Tuesday, March 6, 2012

Chesapeake and KKR to Invest in Royalties

Chesapeake Energy and KKR announced this morning that they have created a joint venture to invest in royalties and overriding interests in "key oil and gas basins in the United States."  The partnership will be staked with $250 million:  Chesapeake will provide 10% of the cash but getting a promoted interest to boost its ownership in the entity.

This is an interesting deal for a number of reasons.  For Chesapeake, buying up royalty interests is a natural extension of the company's land deal making machine.  The company is based around a land acquisition strategy, which comes from the top, as CEO Aubrey McClendon started off in the energy business as a landman.  Given the company's cash crunch and the lack of a big catch on the horizon (at least publicly) and the need to be more fiscally conservative, the land team needs to be kept busy.

Economically, it should be a good deal for Chesapeake.  Royalties - assuming they are paying - are a good long-term money maker.  But the the deal doesn't help the company's current cash flow problem.  Compared to its other multi-billion dollar deals and its multi-billion dollar funding gap, this deal is lose change, especially in the short run.  Expect more big "monetization" announcements in the coming months.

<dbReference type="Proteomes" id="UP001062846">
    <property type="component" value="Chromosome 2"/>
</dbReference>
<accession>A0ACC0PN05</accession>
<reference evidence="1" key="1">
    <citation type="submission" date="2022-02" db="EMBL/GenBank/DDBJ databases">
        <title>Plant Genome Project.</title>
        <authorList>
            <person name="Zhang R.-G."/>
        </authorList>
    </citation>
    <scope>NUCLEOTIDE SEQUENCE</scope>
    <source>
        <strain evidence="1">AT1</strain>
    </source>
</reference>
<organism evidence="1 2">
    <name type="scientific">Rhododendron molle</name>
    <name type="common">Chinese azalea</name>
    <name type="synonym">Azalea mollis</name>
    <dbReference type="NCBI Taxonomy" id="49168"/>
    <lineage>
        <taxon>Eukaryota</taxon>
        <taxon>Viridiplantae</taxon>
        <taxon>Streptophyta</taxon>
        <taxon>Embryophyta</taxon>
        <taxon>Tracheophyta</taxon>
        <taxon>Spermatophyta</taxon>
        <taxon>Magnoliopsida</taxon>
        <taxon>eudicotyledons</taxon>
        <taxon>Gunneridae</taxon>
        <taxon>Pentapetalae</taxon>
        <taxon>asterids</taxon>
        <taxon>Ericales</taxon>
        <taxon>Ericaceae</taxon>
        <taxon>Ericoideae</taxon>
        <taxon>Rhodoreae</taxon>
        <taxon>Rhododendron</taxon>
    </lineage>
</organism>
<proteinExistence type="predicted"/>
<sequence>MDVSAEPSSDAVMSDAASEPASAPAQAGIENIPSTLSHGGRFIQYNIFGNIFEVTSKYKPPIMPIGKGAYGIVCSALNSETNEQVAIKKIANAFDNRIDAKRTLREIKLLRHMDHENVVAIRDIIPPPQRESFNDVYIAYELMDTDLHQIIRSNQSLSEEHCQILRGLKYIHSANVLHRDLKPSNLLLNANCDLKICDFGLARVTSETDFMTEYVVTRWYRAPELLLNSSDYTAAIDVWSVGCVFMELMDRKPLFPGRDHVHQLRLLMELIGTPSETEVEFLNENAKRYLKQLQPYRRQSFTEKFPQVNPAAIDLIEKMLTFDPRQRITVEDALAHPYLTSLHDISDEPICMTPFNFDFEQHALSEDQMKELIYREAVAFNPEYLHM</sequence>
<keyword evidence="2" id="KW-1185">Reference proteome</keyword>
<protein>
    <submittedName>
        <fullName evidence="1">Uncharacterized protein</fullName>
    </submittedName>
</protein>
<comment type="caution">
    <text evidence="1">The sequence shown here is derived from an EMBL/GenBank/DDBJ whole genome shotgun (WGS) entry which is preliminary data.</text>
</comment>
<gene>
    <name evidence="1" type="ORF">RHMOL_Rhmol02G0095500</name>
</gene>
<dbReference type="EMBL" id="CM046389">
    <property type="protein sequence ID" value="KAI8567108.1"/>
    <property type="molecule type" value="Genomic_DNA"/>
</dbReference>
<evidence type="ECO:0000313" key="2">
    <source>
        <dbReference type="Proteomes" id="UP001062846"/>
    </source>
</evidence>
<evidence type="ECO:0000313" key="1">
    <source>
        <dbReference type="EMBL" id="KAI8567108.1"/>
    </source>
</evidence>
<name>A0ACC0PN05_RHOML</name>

For KKR, it looks like a good deal, as it has staked probably the best land gobbling machine in the industry.  Interestingly, an investment in royalties implies a long-term commitment when private equity is a notoriously short to mid-term, asset-based business.  Owning royalties is a round peg in a square hole business.  I'm assuming they will package the interests together and sell them off as an entity once gas prices turn around.  If they don't sell right away, once the royalties start paying consistently, they should be able to leverage the entity and get back a good bit or all of the original equity investment, making the deal relatively risk free at that point.

But the deal also shows an important aspect of private equity, namely buying out of favor assets when they are cheap.  This is a great time to be buying natural gas assets.  It is unlikely we will see $10/MMBtu natural gas in the next 10 years, but with new demand drivers coming into view and the relative consistency of shale gas formations, we will see a recovery in prices to make drilling economic again.  At that point, people are going to want gas assets, and KKR will have some to sell.

Lastly it also shows who has the money right now.  Private equity is making a bunch of investments in natural gas these days, including Apollo's $7.15 billion acquisition of El Paso's E&P business, Blackstone's $2 billion investment in Cheniere Energy's new liquefaction plant and KKR's $7.2 billion acquisition of Samson.  I imagine we will see a number of other PE/natural gas deals in coming months.

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